I spent part of the third section of Shen Wei’s modern dance showing at the Park Avenue Armory on Tuesday watching a shoeless young woman (a member of the audience who was, like me, allowed to wander along the grid of 60 dancer-inhabited squares of performance space), stare slack-jawed and wide-eyed at the topless performers smeared with paint leaping and spinning and writhing before her. Her proximity to them was probably jarring enough, but add to that experience the intimidating vastness of the Armory’s coliseum-sized hangar with booming surround sound and a reverberating floor, and its easy to see why someone might drop all pretense of understanding and question what’s expected of them.
Minutes before the much-admired postmodern choreographer Trisha Brown was to stage her early 1973 “Roof Piece” on Thursday, June 9, the High Line’s urban park rangers and the stage managers of Trisha Brown’s Dance Company began to panic. An upstaging performance by a potentially show-stopping tornado struck fear upon headsets and walkie-talkies alike. Would the show go on?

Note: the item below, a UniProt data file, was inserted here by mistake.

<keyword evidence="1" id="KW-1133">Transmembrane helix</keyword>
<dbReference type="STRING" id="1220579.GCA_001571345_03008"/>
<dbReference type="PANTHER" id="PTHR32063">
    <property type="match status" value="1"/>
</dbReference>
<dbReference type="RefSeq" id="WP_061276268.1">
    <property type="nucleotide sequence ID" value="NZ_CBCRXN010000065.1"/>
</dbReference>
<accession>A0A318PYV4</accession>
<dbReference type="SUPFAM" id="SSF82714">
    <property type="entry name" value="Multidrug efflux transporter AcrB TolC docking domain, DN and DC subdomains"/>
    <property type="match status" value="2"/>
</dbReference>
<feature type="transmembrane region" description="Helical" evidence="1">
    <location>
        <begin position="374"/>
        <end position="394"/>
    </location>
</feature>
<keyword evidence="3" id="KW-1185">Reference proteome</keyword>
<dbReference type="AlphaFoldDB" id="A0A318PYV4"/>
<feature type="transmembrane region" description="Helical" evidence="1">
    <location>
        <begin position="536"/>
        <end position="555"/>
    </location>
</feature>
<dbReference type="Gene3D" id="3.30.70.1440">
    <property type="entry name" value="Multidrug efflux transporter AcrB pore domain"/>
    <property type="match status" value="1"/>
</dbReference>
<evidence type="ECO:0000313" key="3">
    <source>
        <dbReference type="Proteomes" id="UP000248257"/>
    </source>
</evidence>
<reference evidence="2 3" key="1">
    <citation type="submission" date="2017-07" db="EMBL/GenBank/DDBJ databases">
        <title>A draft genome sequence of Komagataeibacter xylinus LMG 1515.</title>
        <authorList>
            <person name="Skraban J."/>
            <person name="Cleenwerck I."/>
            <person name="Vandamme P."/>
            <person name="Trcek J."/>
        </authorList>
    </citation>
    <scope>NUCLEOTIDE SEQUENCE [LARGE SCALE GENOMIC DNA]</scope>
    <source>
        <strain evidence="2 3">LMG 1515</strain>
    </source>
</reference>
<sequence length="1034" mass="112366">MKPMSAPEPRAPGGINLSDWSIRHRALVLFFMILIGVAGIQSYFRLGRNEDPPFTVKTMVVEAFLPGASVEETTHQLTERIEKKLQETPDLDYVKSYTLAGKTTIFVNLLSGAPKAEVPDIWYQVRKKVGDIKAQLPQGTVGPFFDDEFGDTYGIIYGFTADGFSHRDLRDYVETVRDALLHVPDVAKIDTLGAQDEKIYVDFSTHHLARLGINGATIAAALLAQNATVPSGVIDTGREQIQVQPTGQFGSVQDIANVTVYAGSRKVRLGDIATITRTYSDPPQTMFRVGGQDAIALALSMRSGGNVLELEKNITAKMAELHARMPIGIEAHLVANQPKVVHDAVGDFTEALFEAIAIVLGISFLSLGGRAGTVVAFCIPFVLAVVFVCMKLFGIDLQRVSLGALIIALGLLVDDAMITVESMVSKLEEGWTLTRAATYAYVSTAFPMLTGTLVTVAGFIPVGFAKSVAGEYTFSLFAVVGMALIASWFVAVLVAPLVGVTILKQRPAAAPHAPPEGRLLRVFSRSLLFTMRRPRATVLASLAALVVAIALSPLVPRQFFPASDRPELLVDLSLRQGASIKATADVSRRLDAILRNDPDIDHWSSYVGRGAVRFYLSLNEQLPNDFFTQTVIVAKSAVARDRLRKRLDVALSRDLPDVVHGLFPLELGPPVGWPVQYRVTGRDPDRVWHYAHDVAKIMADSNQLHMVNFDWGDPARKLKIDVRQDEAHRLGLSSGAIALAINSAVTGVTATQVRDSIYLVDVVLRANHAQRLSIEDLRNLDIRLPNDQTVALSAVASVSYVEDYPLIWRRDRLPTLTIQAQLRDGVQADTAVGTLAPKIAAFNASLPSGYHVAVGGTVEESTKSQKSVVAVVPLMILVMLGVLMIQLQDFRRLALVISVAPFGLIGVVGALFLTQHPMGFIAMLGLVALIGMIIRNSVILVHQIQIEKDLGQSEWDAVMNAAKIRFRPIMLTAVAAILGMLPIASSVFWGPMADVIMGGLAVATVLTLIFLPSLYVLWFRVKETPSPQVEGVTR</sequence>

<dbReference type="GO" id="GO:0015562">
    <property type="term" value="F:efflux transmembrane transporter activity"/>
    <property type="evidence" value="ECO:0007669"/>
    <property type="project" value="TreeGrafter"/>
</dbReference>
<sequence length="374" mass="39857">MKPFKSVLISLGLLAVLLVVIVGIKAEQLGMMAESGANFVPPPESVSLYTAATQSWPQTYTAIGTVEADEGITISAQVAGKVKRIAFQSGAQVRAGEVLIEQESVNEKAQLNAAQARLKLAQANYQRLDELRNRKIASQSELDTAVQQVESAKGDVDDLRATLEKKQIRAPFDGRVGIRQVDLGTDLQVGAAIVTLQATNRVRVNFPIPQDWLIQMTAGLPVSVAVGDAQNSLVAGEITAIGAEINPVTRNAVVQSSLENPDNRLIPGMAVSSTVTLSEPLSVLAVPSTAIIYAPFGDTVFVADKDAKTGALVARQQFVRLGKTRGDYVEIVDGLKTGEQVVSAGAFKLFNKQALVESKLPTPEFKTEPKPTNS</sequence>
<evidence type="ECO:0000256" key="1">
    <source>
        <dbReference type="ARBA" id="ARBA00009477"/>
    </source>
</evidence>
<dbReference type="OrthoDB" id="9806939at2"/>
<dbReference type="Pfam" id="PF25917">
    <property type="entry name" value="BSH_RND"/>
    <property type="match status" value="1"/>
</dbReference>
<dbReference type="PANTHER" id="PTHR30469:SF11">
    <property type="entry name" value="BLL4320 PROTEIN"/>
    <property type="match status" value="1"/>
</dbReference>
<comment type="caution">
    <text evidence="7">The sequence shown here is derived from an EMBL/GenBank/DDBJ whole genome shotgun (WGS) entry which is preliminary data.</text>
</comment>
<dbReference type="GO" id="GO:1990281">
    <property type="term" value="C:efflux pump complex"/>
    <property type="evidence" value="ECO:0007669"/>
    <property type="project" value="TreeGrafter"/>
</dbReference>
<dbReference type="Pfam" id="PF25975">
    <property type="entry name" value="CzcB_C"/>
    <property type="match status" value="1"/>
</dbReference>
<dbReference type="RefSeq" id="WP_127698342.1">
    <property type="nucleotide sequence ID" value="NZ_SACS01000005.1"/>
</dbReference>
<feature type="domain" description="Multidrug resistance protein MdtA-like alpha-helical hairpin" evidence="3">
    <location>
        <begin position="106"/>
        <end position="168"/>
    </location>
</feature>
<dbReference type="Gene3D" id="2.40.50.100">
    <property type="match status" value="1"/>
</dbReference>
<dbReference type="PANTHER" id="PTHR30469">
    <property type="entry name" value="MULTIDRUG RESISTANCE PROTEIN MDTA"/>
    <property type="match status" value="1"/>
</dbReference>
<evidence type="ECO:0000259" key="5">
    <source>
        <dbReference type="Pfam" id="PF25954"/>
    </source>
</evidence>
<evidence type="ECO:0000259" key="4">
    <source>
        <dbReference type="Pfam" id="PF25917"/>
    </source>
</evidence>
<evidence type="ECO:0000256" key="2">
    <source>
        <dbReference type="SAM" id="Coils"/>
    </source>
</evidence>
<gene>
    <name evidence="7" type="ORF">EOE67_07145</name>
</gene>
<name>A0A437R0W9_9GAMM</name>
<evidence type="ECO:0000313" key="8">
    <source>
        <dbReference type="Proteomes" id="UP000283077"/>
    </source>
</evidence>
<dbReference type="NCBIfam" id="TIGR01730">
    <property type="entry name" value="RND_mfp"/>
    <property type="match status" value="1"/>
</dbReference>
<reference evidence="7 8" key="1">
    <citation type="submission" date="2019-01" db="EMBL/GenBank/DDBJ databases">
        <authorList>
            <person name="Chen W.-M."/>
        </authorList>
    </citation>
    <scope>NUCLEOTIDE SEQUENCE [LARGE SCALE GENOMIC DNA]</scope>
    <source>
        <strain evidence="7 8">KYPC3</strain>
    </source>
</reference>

Last night, In the Use of Others for the Change premiered at the Center for Performance Research in Brooklyn. Choreographed by Julia K. Gleich, the new ballet featured collaborations with some familiar faces on the Bushwick art scene, including Audra Wolowiec, Austin Thomas, Kevin Regan and Andrew Hurst. I spoke to Gleich today about the show, its challenges, its surprises and the differences between New York and London when it comes to contemporary ballet.